When asked why he didn't abstain rather than voting for or against the bill, Perry bristled at the idea.

"You don't go to Congress to abstain," he said. "You go to Congress to vote on tough things. You vote yes or no." 

 Perry defended his vote as assisting ordinary Americans at the time.

“Agree or disagree with same-sex marriage, my vote affirmed my long-held belief that Americans who enter into legal agreements deserve to live their lives without the threat that our federal government will dissolve what they‘ve built," he previously told the York Daily Record.

A 1980 graduate of Northern High School, Perry is open about his origins. Born in 1962, he told PennLive he has no memory of living in the same house with his father, Jim. 

His mother, Cecille, moved the family to Pennsylvania and eventually to Carroll Township.

"When we moved in there was no electricity, there was no insulation, there was no running water," Perry said in an interview with The York Dispatch. The family used an outhouse, had a hand-pumped well for water and took baths in a steel drum.

"We were flooded out twice during Agnes and Eloise, and what we didn't have, my mom made up for by teaching us the great values of the people in York County: to work hard, show up on time with a good attitude, respect others and be responsible for yourself." 

After graduating from Northern High School and Cumberland-Perry Vocational/Technical School with an auto mechanics certification, Perry joined the National Guard in 1980. He retired from the military in 2019 as a brigadier general after more than 35 years of service, including time spent in Iraq during the Iraq war.

Incumbent congressman Scott Perry talks to the media while before voting at the polls at Monaghan Presbyterian Church in Dillsburg Tuesday, Nov. 3, 2020. Perry is defending his seat against Pennsylvania Auditor General Eugene DePasquale. Bill Kalina photo

"As a person that grew up in a tough household without much, the military provided many things," Perry said during his recent Dispatch interview. "That's one of the glorious things about America is it provided the opportunities that you might not find elsewhere." 

The military offered the ability to be a part of something bigger than himself, Perry said, as well as sacrificing for something bigger than himself: the United States.

Retired Army Gen. Jessica Wright, who served as the under secretary of defense for personnel and readiness under President Barack Obama, has known Perry for over 40 years. They met at Fort Indiantown Gap, when Wright was a captain.

"He is an individual with extreme common sense and loyalty," Wright said. "He is honest to the core, he is extremely hardworking both in his personal life and his professional life."

Perry's military career was in aviation, and Wright noted that flying is a risky business.

"You don't get promoted to brigadier general if you're not hardworking and loyal," Wright said. "I have a son who is 33 years old and is a captain in the Army, and I would not hesitate sending my son to war with Scott Perry as the leader, because I know that Scott Perry would do the right thing."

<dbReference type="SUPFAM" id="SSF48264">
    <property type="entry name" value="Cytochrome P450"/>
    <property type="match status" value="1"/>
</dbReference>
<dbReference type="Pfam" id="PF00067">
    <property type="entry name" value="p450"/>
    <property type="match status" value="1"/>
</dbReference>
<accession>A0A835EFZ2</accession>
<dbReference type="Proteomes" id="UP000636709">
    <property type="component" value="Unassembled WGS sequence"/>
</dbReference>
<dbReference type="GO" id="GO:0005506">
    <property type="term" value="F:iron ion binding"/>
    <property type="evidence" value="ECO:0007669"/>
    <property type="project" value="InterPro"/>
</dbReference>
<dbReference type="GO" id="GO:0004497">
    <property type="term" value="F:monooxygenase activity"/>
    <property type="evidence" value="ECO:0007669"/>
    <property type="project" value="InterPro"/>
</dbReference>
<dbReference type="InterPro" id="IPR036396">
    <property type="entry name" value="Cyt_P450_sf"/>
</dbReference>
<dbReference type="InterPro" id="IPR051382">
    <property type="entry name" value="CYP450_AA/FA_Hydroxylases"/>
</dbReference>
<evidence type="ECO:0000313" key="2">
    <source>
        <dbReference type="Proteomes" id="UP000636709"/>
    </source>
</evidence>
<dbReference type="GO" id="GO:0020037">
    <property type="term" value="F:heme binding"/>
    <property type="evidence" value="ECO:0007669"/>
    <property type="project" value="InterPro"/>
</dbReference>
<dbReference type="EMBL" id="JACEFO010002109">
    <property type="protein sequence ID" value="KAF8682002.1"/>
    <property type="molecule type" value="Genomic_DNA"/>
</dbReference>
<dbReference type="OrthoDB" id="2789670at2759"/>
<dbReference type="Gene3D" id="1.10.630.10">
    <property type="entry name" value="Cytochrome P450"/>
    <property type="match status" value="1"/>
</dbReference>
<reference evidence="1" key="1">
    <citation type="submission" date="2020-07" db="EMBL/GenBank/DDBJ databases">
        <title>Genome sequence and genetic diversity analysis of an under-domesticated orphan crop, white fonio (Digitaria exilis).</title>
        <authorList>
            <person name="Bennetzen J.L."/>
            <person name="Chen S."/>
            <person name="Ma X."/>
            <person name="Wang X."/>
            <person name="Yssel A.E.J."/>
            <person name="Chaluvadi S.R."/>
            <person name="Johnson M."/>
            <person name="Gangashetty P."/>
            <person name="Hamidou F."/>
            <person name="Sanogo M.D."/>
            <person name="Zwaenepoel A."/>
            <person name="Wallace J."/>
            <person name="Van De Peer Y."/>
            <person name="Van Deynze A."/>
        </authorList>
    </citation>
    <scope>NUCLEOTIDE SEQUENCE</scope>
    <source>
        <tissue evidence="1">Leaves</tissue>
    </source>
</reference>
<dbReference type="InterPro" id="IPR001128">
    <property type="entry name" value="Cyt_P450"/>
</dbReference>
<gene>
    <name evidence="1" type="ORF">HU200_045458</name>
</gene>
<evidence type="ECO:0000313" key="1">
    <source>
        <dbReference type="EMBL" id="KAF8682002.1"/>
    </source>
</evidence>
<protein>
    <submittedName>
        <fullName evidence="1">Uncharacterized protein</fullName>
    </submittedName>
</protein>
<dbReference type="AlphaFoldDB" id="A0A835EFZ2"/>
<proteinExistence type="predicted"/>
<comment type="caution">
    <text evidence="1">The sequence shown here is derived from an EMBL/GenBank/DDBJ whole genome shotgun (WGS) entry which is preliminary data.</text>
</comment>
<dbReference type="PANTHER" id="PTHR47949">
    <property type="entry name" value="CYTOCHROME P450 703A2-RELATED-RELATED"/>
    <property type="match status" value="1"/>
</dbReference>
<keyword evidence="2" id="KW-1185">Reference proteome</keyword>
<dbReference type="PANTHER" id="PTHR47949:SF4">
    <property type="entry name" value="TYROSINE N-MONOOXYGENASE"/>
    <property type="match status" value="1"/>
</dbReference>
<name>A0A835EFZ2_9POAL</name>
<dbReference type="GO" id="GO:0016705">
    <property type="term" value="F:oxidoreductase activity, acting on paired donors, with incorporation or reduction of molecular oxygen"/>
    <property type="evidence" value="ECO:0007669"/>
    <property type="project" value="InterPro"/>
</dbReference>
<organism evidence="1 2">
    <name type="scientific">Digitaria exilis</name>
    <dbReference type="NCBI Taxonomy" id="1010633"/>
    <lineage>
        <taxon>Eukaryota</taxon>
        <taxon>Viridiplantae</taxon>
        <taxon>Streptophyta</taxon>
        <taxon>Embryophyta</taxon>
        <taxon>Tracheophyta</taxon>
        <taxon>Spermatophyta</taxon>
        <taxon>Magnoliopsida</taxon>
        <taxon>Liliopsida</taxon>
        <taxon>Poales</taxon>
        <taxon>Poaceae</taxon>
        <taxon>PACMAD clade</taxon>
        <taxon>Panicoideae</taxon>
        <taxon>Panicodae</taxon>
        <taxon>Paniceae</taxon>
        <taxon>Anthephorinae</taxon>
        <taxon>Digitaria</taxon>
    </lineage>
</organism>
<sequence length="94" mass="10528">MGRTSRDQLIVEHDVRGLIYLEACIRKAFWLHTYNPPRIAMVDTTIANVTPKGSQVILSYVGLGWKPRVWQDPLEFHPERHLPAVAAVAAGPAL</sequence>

During his first campaign for the U.S. House of Representatives, Perry had to address a 2002 case involving his former company, Hydrotech Mechanical Services, where he was charged with making false reports to the Department of Environmental Protection.

The case ended with Perry pleading no contest to the charges and entering Accelerated Rehabilitative Disposition. Perry, who was a colonel in the Pennsylvania Army National Guard at the time, completed the program, and his record was expunged.

Representatives at Hydrotech Mechanical Services did not respond to a request for comment.

Several others did not respond to a request for comment or said they had no comment. That included former opponents Eugene DePasquale and George Scott, as well as former colleagues in the Pennsylvania House of Representatives Stan Saylor and Keith Gillespie.

This year, Perry's reelection campaign comes at a time of crisis for the U.S. 

Perry, running for his sixth term in Congress, recently held an event in Harrisburg billed as helping houses of worship better protect themselves from security threats.

That's something the congressman echoed in the 2020 appearance.

"You got elected to lead, so let's get out there and lead," Perry said at Lighthouse Baptist Church. That came when he was criticizing his own party for not doing enough on abortion.

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"There's some issues that both parties would rather have the issue than the solution, and when the solution is in front of them, they'll find a way not to have it so they can keep the issue and it is reprehensible," Perry said in 2020. "When it comes to the life of innocent children, I'm sorry, that's just how it is." 

Among the bills Perry introduced as sole sponsor in his current term are bills that would impeach Attorney General Merrick Garland, prohibit the Department of Transportation from providing passenger-ferry grants for zero-emission or electric ferries and prohibit certain grants from financing or refinancing projects that support the development, manufacturing, staging, maintenance or deployment of offshore wind energy infrastructure, and for other purposes.

While no debate has been scheduled at the time of this writing, Daniels and Perry did face off in an ABC27 segment on Sept. 28.

There's still much that's unknown about Perry's involvement in the attempts to subvert the election in 2020. He ignored a subpoena from the House Select Committee investigating the Jan. 6, 2021, attack on the U.S. Capitol.

When asked for reactions to the House Select Committee's testimony, Perry has consistently sought to re-focus attention on other issues.

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For example, after the July 12 hearing where U.S. Rep. Liz Cheney, R-Wyo., said that the strategy by certain Trump supporters is to blame "crazies" like attorney John Eastman or Perry, Perry spokesman Jay Ostrich said Perry "is using his time fighting for his constituents suffering from an historic economic crisis, not wasting it on petty personal attacks and pitiful, partisan political theater."

In the end, Perry says he's the right choice for Pennsylvania.

"I'll leave it up to the voters," he said, "but I am asking them for their continued support."

 — Reach Matt Enright via email at menright@yorkdispatch.com or via Twitter at @Matthew_Enright.